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I am currently requesting a twitter feed on each page load (I know this is wrong) like this:


Even with minimal traffic, twitter stops sending me the request before long. So after launching the website for my client - I am seeing perpetually unavailable twitter feeds.

The way I am imagining this working is checking the feed - storing it in a table with a timestamp, and choosing an interval - (say 10 minutes). On each pageload, check the timestamp, if the interval has not passed, pull the feed from the table, rather than twitter.

I know this would work, but given my last mistake being so silly, I wanted to make sure that there wasn't another better practice.

Do I have it right this time?

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up vote 4 down vote accepted

That sounds exactly right. Three notes:

  1. Put the date/time in one column and the twitter feed you want to show in another column, then you can just do a single select on that row and be done with it.

  2. Store the rendered HTML in the database, not the JSON returned from Twitter. Then you're only doing the transformation every ten minutes and not on every page request.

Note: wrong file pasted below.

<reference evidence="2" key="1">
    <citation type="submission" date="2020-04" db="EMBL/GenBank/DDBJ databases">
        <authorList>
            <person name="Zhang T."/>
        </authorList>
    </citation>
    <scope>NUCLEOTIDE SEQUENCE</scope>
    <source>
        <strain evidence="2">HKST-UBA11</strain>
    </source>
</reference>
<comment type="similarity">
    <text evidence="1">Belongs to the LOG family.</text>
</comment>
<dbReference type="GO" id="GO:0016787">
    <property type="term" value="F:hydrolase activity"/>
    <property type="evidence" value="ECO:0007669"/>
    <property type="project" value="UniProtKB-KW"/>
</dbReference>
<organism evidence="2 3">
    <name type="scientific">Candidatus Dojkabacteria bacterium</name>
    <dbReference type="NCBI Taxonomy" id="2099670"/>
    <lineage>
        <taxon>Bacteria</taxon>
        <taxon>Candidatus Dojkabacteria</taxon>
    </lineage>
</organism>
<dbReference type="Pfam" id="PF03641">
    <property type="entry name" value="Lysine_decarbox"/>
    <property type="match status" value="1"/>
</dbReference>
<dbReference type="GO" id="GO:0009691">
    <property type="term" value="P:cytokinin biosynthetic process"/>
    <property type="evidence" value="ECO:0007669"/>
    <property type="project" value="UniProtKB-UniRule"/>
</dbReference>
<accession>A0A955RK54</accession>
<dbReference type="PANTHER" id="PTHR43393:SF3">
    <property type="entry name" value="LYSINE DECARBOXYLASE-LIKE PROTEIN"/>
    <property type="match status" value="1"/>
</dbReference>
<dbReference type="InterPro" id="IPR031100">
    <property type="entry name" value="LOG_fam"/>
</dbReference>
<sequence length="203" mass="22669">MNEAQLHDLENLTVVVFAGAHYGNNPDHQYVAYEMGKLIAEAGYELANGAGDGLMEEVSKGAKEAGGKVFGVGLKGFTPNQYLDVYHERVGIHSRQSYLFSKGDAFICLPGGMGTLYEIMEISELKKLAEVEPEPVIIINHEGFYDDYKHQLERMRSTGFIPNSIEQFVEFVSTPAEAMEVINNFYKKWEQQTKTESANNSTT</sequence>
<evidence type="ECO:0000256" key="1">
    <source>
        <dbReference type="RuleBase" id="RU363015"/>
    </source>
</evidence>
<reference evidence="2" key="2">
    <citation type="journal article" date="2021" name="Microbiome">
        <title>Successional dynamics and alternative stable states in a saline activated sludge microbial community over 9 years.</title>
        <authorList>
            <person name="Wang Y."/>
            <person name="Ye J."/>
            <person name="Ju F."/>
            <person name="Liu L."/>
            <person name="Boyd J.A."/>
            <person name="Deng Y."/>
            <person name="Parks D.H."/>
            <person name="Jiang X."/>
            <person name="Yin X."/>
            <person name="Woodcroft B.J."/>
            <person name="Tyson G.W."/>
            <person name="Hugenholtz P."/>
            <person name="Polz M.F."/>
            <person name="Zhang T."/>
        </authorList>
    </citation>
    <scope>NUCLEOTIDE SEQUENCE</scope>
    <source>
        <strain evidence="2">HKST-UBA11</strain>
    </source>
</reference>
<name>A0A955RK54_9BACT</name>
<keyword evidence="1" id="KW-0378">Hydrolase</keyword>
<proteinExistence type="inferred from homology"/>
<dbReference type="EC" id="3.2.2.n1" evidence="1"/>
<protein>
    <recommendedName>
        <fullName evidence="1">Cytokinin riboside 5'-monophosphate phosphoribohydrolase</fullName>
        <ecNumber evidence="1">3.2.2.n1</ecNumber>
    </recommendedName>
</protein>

3. Do the time comparison all in the database or all on the server, don't mix the two - I've run into problems with servers out of time sync that caused me big headaches. That is, don't use a "INSERT ... CURTIME() ..." call and then compare that with a PHP generated date. My suggestion would be to generate a PHP date and store that, since time comparison in SQL can be tricky.

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You make excellent points. Thanks a ton, especially with comparing the time - I never would have thought of that. Is there an easy way to compare time inside the database? I was planning on having a column default to the current timestamp. – drewwyatt Dec 21 '11 at 3:18
Short answer, no. I would store the return value of PHP's time() and not bother with the database time functions at all. That value is in seconds, so after you retrieve the timestamp you can compare with something like if (time() > ($timestamp + (10 * 60))) ... – Nate Cook Dec 21 '11 at 3:24
If you're doing a lot of in-table date comparison, using date column types and then converting to a unix timestamp with strtotime() could also be a good way to handle dates. It is a good idea not to interchange too much. Also note, you have FROM_UNIXTIME() in MySQL if you need it. PHP also has mktime(), which gives you the same thing as time(), and newer versions of PHP have the DateTime object. – Jared Farrish Dec 21 '11 at 3:29

It's always smart to cache I/O data that isn't likely to have changed. The optimal way depending on the amount of traffic you get and how current you need the data.

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